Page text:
Councilman William Sealock suggested bypassing use of Warren County’s Building Inspection Department and utilization of town staff for initial phases up to the point where a state-certified official whose opinion would have legal standing in court was needed. Morrison agreed.

Town Manager Joe Waltz suggested revisiting the option of partnering with the Town of Strasburg in enforcing a property maintenance code. Like Front Royal now, Strasburg has taken the first step of approval of a property maintenance code but has yet to begin enforcement due to cost parameters.

“We can put it out there and see what kind of prices are set,” Waltz suggested.

“We can start slow – there’s nothing wrong with doing it right,” Mayor Hollis Tharpe suggested of a measured, slow and inexpensive approach to implementation.

“We’ll let Joe get behind the wheel,” the mayor said of having the town manager explore enforcement and outsourcing options.

“We need time so the town manager can put a plan together,” Sealock observed.

“I will move as fast as I can,” Waltz replied.

Morrison said he felt some good had come out of the discussion that will allow the Town to move on complaints forwarded by citizens, as well as initiate proactive movement against derelict structures. However Morrison worried at the lack of “closure” on a process as council’s final meeting of 2018 approached on December 10.

Continue Reading

Local News

Wildlife Center at Boyce sets record-breaking year



A Red-shouldered Hawk quickly takes flight at Aug. 13 release in Flint Hill. The injured hawk mended at the wildlife center before heading back to the wild. Courtesy Photo/Zep Greenfelder

BOYCE – The Blue Ridge Wildlife Center (BRWC) at Boyce is ending a record-breaking year during which – in September – it collected the first exotic Asian Longhorned tick found on any bird in North America.

First, setting new records during its 18th year, the center highlighted an 18-percent increase in wildlife patients – 2,135 animals, reptiles and birds.
An upsurge in education endeavors delivered more than 100 programs to 5,000 people in eight counties, thus stimulating interest in and learning about native wildlife, their habitat, and their important roles in nature. Also, the center’s training of future wildlife professionals at the only full service, wildlife teaching hospital in the Northern Virginia area was highlighted in an end-of-year letter to BRWC members.

The update on activities by the center, located at 106 Island Farm Lane, Boyce, Virginia (22620) – just off Route 50 – was accompanied by a funding appeal interesting in its specificity: “We cannot do this critical work without your support and participation,” wrote Lisa Goshen, Chair of the BRWC Board of Directors and Executive Director Hillary Russell Davidson, continuing, “You take the time to bring us an injured animal or reunite (for example) a baby owl with its parents: you donate your time, animal food, and cleaning supplies to help us care for those that don’t have a voice; BRWC is open 365 days a year because you care about our native wildlife.”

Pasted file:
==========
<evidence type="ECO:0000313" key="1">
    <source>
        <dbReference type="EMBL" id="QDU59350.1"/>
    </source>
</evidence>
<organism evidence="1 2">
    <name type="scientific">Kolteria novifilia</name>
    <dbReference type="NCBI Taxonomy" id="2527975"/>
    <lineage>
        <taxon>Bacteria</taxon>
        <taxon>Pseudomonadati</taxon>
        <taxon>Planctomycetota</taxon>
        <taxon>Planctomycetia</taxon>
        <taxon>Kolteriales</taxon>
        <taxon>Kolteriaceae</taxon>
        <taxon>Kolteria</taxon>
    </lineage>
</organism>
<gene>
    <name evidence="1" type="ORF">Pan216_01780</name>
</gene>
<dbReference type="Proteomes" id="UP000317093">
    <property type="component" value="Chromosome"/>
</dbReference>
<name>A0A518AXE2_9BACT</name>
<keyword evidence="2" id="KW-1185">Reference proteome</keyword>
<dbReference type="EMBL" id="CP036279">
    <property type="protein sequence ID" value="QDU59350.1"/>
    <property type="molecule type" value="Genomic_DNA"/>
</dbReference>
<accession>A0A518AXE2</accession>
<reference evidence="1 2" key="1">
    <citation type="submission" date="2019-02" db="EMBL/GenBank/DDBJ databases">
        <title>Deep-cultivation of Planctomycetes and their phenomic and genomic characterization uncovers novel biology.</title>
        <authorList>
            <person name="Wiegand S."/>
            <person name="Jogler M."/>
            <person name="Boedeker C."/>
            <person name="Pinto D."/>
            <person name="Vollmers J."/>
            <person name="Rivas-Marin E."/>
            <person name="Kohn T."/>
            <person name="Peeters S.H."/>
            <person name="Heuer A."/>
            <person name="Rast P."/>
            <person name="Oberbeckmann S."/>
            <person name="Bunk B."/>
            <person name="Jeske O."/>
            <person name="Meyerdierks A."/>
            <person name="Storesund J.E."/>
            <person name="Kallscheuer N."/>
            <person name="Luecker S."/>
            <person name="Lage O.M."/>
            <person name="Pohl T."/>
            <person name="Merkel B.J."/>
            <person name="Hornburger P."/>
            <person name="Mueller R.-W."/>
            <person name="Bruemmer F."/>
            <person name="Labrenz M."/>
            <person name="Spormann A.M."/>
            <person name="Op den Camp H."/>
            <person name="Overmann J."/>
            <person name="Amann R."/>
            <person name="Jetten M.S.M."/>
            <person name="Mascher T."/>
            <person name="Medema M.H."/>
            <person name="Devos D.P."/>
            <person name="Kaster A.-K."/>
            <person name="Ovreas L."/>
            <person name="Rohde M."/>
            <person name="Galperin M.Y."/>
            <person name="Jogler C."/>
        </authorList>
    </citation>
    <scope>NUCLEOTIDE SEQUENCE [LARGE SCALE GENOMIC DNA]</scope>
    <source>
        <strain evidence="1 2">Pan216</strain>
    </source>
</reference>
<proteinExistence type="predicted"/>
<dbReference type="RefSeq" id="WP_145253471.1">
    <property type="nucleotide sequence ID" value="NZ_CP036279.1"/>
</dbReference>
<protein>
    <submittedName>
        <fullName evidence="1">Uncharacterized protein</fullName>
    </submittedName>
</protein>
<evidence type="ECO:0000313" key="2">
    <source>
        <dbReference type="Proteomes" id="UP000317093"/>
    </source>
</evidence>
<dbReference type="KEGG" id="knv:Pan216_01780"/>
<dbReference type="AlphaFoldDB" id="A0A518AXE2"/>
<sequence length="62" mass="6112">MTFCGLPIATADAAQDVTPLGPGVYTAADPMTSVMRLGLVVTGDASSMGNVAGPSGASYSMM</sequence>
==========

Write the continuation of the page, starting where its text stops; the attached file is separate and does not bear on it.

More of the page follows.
Onk the opossum – Courtesy Photo BRWC

It was in its fall newsletter that BRWC first reported not only a significant rise in West Nile virus, a mosquito-born disease that is of great concern locally, particularly to horse farm owners, but the above-mentioned capture of the first Asian Longhorned tick from a bird, in this case a red-tailed hawk from Page County. In her report, BRWC Veterinarian Jennifer Riley said the tick is suspected of being around on animals, including humans, since about 2010. That it has spread to birds was new to the Southeastern Cooperative Wildlife Disease Study and an evident cause for concern.
This month, the BRWC reported the number of wildlife with West Nile virus treated at the Boyce facility increased by 300 percent. Also, amphibian patients increased three-fold and aquatic turtle patients have increased by 350 percent in the past two years.

Davidson explains the mission of BRWC this way: “(It is) to care for native wildlife by integrating veterinary medicine, rehabilitation, education and research.”

In addition to being a hospital and a rehabilitation care facility for wildlife, BRWC also trains future wildlife professionals. As noted above, it is the only full service wildlife teaching hospital in the northern Virginia area, hosting many people with their eyes set on a career in wildlife-specific vocations. Additionally, BRWC’s education program for those interested in the wildlife and conservation fields worked with four licensed veterinarians, five veterinary students, and 22 interns during the past year.

Seow the owl – Courtesy Photo BRWC

Continue Reading


ATF raid results in 19 arrests for drug and firearm violations



House on South Royal Ave, Front Royal was one location raided by ATF early in morning last week. Photo by Mark Williams, Royal Examiner.

Thomas T. Cullen, the United States Attorney for the Western District of Virginia, Thomas L. Chittum III, Special Agent in Charge of the Washington DC Field Office of the Bureau of Alcohol Tobacco Firearms and Explosives, and Sheriff Timothy Carter announced this morning (December 13th) that the following persons (19) were arrested in December 2018 on Sealed Federal Indictments. Also listed are three additional persons who were arrested for state narcotics charges during this operation.

Jonathan L. Hodges, 30 years old, of Front Royal, VA

  • Conspiracy to Distribute and Possess with Intent to Distribute Heroin and Methamphetamine
  • Distribution of Controlled Substances

William R Shoemaker, Jr. 45 years old, of Edinburg, VA

  • Conspiracy to Distribute and Possess with Intent to Distribute Heroin and Methamphetamine